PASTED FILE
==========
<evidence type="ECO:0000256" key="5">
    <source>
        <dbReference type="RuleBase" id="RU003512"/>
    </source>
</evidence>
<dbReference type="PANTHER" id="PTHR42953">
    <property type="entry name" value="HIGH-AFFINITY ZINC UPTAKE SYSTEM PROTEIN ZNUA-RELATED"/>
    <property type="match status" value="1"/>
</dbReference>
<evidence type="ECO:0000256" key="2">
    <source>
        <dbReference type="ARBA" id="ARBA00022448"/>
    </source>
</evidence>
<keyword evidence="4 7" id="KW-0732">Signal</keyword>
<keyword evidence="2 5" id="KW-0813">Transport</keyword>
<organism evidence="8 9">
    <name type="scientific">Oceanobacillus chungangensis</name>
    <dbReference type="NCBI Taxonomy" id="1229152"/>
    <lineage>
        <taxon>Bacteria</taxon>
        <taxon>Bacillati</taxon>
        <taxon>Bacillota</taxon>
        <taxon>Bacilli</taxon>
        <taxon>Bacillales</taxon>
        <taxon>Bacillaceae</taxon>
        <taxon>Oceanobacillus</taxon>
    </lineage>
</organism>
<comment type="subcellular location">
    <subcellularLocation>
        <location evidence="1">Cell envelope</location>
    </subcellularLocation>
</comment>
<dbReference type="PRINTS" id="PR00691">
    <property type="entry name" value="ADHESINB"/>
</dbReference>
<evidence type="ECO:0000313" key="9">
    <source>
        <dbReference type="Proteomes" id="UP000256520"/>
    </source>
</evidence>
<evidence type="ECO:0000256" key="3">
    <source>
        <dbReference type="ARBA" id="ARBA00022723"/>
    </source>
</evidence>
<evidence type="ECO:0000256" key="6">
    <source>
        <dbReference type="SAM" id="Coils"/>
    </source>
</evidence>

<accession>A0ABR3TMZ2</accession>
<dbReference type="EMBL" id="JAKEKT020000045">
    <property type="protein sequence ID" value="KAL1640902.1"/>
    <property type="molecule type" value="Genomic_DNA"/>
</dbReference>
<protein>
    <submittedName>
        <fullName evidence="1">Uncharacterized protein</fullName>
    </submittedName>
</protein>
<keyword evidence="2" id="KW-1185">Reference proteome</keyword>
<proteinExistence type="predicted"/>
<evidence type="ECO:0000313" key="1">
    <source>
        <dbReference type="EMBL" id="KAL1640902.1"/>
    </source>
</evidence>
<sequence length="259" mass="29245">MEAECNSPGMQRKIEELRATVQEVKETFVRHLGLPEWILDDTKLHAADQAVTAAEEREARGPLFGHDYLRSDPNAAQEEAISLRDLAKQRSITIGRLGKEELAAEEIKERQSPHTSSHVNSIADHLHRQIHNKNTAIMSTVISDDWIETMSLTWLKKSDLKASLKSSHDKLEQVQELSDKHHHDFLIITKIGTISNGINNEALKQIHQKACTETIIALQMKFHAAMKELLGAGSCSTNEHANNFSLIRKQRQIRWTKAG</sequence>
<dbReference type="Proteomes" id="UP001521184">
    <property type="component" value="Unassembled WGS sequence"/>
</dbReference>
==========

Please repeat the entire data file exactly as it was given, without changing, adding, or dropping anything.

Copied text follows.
<evidence type="ECO:0000256" key="5">
    <source>
        <dbReference type="RuleBase" id="RU003512"/>
    </source>
</evidence>
<dbReference type="PANTHER" id="PTHR42953">
    <property type="entry name" value="HIGH-AFFINITY ZINC UPTAKE SYSTEM PROTEIN ZNUA-RELATED"/>
    <property type="match status" value="1"/>
</dbReference>
<evidence type="ECO:0000256" key="2">
    <source>
        <dbReference type="ARBA" id="ARBA00022448"/>
    </source>
</evidence>
<keyword evidence="4 7" id="KW-0732">Signal</keyword>
<keyword evidence="2 5" id="KW-0813">Transport</keyword>
<organism evidence="8 9">
    <name type="scientific">Oceanobacillus chungangensis</name>
    <dbReference type="NCBI Taxonomy" id="1229152"/>
    <lineage>
        <taxon>Bacteria</taxon>
        <taxon>Bacillati</taxon>
        <taxon>Bacillota</taxon>
        <taxon>Bacilli</taxon>
        <taxon>Bacillales</taxon>
        <taxon>Bacillaceae</taxon>
        <taxon>Oceanobacillus</taxon>
    </lineage>
</organism>
<comment type="subcellular location">
    <subcellularLocation>
        <location evidence="1">Cell envelope</location>
    </subcellularLocation>
</comment>
<dbReference type="PRINTS" id="PR00691">
    <property type="entry name" value="ADHESINB"/>
</dbReference>
<evidence type="ECO:0000313" key="9">
    <source>
        <dbReference type="Proteomes" id="UP000256520"/>
    </source>
</evidence>
<evidence type="ECO:0000256" key="3">
    <source>
        <dbReference type="ARBA" id="ARBA00022723"/>
    </source>
</evidence>
<evidence type="ECO:0000256" key="6">
    <source>
        <dbReference type="SAM" id="Coils"/>
    </source>
</evidence>

<accession>A0ABR3TMZ2</accession>
<dbReference type="EMBL" id="JAKEKT020000045">
    <property type="protein sequence ID" value="KAL1640902.1"/>
    <property type="molecule type" value="Genomic_DNA"/>
</dbReference>
<protein>
    <submittedName>
        <fullName evidence="1">Uncharacterized protein</fullName>
    </submittedName>
</protein>
<keyword evidence="2" id="KW-1185">Reference proteome</keyword>
<proteinExistence type="predicted"/>
<evidence type="ECO:0000313" key="1">
    <source>
        <dbReference type="EMBL" id="KAL1640902.1"/>
    </source>
</evidence>
<sequence length="259" mass="29245">MEAECNSPGMQRKIEELRATVQEVKETFVRHLGLPEWILDDTKLHAADQAVTAAEEREARGPLFGHDYLRSDPNAAQEEAISLRDLAKQRSITIGRLGKEELAAEEIKERQSPHTSSHVNSIADHLHRQIHNKNTAIMSTVISDDWIETMSLTWLKKSDLKASLKSSHDKLEQVQELSDKHHHDFLIITKIGTISNGINNEALKQIHQKACTETIIALQMKFHAAMKELLGAGSCSTNEHANNFSLIRKQRQIRWTKAG</sequence>
<dbReference type="Proteomes" id="UP001521184">
    <property type="component" value="Unassembled WGS sequence"/>
</dbReference>